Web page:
4. Coping with other changes
Your dementia means that you will also change in ways that affect your relationships. You may gradually find it more difficult to communicate. This can be very frustrating, as communication is so important in a relationship. When you're trying to communicate with someone, there are things you can both do to make it easier:
■ Make eye contact.
■ Listen carefully and give each other your full attention.
■ Get rid of things that make communicating more difficult - turn off the TV and radio if noise from these is causing problems.
■ Give yourself enough time for a conversation so you don't feel you have to rush.
If you are experiencing memory loss, you may start to forget the names of people you know. This can be uncomfortable and frustrating for them and for you. However, people close to you are still going to enjoy spending time with you even if you sometimes forget their names. Ask those around you to help by not reminding you that you repeat things or have forgotten them. They can also introduce themselves or other people you know (for example, 'here's our neighbour, Bill').
For more tips on coping with memory loss see Alzheimer's Society booklet 1540, The memory handbook.
The way you feel
You or those around you might notice changes in the way you feel or behave. For example, some people with dementia become less patient and more easily irritated than they used to be. This may be difficult for other people to understand and accept. It doesn't mean you feel differently about them - these changes are because of the dementia.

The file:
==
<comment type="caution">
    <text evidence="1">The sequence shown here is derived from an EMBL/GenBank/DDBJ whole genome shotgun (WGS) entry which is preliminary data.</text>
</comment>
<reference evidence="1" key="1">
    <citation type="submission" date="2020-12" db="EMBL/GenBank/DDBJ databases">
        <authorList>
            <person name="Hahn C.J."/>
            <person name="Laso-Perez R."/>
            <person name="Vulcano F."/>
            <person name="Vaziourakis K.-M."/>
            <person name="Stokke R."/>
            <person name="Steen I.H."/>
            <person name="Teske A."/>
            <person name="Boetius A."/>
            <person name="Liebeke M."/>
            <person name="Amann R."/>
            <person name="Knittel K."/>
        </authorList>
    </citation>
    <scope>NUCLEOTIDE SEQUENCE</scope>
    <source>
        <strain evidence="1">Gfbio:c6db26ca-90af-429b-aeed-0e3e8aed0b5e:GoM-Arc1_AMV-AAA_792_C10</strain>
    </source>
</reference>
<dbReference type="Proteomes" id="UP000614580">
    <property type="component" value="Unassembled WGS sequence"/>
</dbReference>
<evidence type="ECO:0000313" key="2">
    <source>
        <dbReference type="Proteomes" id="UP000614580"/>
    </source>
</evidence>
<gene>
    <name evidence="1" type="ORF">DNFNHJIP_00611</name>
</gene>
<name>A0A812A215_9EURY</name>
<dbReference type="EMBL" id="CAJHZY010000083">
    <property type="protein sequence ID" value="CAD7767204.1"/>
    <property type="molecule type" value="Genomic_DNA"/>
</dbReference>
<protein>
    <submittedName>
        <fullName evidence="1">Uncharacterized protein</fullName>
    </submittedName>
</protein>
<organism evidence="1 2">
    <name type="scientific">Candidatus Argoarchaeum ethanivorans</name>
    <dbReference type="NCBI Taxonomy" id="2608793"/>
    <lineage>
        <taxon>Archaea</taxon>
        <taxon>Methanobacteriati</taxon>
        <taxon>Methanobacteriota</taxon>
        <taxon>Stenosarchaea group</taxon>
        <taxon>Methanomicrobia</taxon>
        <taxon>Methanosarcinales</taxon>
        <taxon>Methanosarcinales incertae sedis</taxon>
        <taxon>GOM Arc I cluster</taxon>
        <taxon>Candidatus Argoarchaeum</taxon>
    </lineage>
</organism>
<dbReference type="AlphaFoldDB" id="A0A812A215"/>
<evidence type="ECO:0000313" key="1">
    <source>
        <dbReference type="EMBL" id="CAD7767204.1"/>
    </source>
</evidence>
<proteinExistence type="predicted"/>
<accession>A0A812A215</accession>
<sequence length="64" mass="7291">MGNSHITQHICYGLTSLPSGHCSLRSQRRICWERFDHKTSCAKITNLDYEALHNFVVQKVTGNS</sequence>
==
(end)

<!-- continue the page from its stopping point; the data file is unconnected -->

People with dementia and the people who care for them may feel low, stressed or anxious at times. These feelings can affect a relationship. If you or the person caring for you often have these problems, talk to someone. Help is available.
Sex and intimacy
As the brain of a person with dementia changes over time, some people find their interest in sex changes. Occasionally, they show much more interest in sex. Others feel less like being intimate. If you are in a physical relationship, you may notice changes in your partner's interest in sex. For example, if your partner is caring for you, they may be more tired and less interested in sex. If you and your partner don't feel the same way, there are ways you can try to stay close and connected. (See 'Couples' under People close to me).
You will find that some activities including cooking, making appointments or doing family finances will become more difficult as dementia progresses. In the past, you may have done these things independently, but you may now take longer or need someone to help you. Both you, and the person helping you, might find this difficult at first.
If you have plans such as going on holiday or moving home, you don't need to change these just because you have dementia. However if there is a good reason why you should change plans or put them on hold, try to be honest about how that makes you feel. Talk to the people you'd made the plans with, or to another person you trust. Try to adapt to what is now possible and don't focus on what you can no longer do.
Any of these changes can mean you now have to talk about things you find difficult to discuss with other people, such as money, sex, or how you are feeling. However, you can ask trusted friends, family members or professionals - such as counsellors - for support to help you manage both practical activities and your emotional wellbeing.